The third component is to look at the claims data to monitor trends over time to improve efficiencies. Can we do this better, or can we price this differently? This allowed more self-service for [non-technical users] to understand what operational changes they could make to the business.

The last leg was the summary information, which we call the dashboard capability. We can leverage what we had done in the past and start to present data as key performance indicators.

FCIO: Can you give an example of how the tools have uncovered insights that created value?

Sheffield: There were a handful of providers who were really out of the norm. There are metrics that our provider relations group has come up with--things like you shouldn't have procedure B followed by procedure A, or you shouldn't be submitting a lot of procedure C claims because the population doesn't dictate [the need for them]. When we used the tool to find where their behavior was out of the norm and talked to them about it, their behavior shifted--it was like night and day.

Also, we've gotten into some real head-to-head competition in bringing in new members. We go up against some big, great firms, and we've been able to win. 

FCIO: Who in the organization is using the technology the most?

Sheffield: In order of usage, it's underwriting, provider relations, and then marketing. Our operations folks use it as well, but probably more from a reporting perspective than an analysis perspective. 

We've hired a few people on the business side who are analyst types, but the community that existed did a lot of this work already--it was just an extremely arduous task before. A lot of them were extremely intimate with how the data was structured, but it wasn't the easiest task to do without a powerful tool that sits between them and the data.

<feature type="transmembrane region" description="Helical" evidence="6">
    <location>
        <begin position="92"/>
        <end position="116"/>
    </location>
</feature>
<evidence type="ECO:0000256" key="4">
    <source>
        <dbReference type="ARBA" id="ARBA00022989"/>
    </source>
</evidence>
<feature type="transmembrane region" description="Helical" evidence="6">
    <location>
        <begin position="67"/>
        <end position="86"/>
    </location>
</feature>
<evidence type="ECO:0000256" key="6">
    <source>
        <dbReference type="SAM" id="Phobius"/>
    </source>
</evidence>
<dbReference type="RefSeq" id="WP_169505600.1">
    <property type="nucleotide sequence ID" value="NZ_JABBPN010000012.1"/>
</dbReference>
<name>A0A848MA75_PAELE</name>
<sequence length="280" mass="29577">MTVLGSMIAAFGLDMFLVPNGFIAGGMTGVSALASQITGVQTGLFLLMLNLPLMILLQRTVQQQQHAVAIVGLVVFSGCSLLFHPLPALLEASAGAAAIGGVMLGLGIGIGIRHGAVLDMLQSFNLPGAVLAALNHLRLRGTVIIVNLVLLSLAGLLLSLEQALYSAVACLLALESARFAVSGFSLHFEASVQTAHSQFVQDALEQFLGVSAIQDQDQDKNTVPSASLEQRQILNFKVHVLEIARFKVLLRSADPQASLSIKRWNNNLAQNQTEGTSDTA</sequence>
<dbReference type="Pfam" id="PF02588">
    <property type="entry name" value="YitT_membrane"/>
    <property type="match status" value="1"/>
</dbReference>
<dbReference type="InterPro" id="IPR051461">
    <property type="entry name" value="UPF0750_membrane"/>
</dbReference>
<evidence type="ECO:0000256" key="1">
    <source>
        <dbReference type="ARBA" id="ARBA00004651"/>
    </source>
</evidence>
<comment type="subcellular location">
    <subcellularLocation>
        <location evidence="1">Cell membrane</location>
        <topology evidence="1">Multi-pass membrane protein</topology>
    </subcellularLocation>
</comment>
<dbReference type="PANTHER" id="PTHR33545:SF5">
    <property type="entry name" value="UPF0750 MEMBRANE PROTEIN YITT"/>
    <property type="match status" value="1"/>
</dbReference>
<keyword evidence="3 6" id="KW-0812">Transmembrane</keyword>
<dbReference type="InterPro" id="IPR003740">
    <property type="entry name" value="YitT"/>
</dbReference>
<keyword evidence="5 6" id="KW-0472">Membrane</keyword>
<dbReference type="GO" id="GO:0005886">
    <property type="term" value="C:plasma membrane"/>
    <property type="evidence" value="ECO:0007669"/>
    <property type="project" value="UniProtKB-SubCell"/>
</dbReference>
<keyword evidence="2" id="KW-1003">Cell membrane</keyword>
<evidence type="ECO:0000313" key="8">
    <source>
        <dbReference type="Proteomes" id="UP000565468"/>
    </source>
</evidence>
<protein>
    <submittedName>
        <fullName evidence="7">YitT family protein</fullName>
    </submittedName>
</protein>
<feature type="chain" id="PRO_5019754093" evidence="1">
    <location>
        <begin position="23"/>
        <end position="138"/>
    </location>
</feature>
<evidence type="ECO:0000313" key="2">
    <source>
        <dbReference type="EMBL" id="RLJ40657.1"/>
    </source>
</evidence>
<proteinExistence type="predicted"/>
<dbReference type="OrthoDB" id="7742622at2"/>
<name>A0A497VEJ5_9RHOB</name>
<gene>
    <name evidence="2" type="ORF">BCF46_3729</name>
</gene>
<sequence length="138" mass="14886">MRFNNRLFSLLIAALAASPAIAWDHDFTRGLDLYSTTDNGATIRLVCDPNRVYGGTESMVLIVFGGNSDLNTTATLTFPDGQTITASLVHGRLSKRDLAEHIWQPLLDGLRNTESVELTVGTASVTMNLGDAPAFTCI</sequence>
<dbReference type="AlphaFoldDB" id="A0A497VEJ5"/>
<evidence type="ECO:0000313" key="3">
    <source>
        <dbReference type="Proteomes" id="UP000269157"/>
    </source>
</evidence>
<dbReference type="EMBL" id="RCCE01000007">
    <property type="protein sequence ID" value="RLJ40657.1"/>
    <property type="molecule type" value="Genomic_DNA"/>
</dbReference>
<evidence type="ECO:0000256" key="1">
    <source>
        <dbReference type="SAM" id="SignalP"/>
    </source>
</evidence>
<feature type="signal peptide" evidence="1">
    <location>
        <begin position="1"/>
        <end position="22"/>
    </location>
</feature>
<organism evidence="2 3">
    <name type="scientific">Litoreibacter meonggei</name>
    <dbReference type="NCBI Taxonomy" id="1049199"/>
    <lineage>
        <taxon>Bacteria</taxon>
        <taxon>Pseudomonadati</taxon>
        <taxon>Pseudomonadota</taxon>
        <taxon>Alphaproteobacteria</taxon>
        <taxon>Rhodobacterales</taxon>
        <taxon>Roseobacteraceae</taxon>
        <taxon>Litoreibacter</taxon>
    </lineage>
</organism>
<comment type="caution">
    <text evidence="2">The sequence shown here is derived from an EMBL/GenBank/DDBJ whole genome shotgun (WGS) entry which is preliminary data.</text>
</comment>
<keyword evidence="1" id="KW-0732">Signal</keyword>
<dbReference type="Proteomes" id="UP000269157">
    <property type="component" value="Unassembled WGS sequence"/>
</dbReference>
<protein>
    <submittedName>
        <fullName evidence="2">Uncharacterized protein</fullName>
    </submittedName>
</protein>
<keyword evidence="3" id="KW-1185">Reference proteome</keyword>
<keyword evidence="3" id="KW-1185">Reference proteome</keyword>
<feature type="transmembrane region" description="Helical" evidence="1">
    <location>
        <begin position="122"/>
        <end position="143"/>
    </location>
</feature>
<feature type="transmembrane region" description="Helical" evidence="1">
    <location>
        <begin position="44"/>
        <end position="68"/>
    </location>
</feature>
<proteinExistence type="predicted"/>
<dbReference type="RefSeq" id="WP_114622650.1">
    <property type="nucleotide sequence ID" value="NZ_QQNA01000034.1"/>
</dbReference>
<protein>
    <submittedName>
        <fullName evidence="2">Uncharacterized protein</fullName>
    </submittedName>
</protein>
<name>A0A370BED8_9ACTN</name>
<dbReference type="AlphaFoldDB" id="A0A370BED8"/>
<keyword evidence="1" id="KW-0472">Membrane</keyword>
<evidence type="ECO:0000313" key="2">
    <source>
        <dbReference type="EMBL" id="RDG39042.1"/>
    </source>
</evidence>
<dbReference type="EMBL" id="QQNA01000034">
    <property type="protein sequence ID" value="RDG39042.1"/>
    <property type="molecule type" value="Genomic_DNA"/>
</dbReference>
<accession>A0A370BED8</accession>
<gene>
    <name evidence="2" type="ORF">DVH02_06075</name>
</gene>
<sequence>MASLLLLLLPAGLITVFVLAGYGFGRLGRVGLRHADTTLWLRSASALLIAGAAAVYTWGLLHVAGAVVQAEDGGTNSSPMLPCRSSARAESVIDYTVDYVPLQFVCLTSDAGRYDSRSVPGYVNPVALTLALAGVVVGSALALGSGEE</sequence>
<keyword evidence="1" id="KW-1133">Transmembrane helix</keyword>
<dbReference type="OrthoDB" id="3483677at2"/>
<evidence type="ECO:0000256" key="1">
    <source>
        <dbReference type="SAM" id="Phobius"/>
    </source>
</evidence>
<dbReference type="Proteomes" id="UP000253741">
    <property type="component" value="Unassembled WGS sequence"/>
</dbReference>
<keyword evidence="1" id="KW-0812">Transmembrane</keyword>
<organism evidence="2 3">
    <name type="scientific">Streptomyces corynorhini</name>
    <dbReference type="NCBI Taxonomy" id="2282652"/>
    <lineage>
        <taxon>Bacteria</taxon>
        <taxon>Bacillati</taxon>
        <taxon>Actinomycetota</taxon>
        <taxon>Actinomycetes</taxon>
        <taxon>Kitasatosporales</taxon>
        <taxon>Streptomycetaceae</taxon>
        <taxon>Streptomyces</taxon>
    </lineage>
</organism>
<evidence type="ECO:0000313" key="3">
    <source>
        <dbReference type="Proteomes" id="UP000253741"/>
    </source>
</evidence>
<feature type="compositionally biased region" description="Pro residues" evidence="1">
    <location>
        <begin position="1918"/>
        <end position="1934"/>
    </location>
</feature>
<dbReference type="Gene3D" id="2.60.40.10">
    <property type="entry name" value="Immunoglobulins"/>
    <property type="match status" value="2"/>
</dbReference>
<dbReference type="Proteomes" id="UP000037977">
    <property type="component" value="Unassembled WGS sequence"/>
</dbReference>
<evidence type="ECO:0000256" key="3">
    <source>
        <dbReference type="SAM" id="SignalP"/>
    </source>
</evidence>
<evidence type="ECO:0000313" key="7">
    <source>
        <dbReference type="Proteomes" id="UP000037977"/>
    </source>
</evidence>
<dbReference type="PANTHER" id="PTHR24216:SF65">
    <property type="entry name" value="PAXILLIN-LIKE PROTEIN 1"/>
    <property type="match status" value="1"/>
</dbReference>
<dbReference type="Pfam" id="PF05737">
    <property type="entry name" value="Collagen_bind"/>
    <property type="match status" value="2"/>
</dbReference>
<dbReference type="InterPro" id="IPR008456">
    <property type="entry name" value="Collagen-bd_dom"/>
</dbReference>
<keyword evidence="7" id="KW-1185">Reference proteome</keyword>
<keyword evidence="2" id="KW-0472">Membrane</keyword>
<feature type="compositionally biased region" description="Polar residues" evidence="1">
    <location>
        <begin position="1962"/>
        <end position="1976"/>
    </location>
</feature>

We've been trying to push things back to the user community because it is their data. We're just enablers. Now we don't even hear from them unless there's something that needs to be added. They do all this on their own, and they do it very quickly. 

FCIO: How was the training? 

Sheffield: It wasn't an overnight thing. You can probably surmise that if we've been at this for four years or so, it has not taken us four years to develop. We're just to the point now that we have people comfortable using the analyzer and the dashboards. You can imagine the cultural shift. We started with reports. Everyone understands reports. It got a little bit more involved when we got to the fraud and abuse component. 

For executives, this is as radical of a paradigm shift as it was for us. To get information at the speed of thought is certainly something new to them. To make a request and have the answer the same day, it's like, really, are you sure?

FCIO: What aspect of the technology has made the greatest impact, from the management perspective?

Sheffield: I think it's primarily speed. I think we probably moved at almost a glacial pace before. I think that's probably been the biggest wow factor. The fact that we can get information this quickly has kind of taken people aback a bit.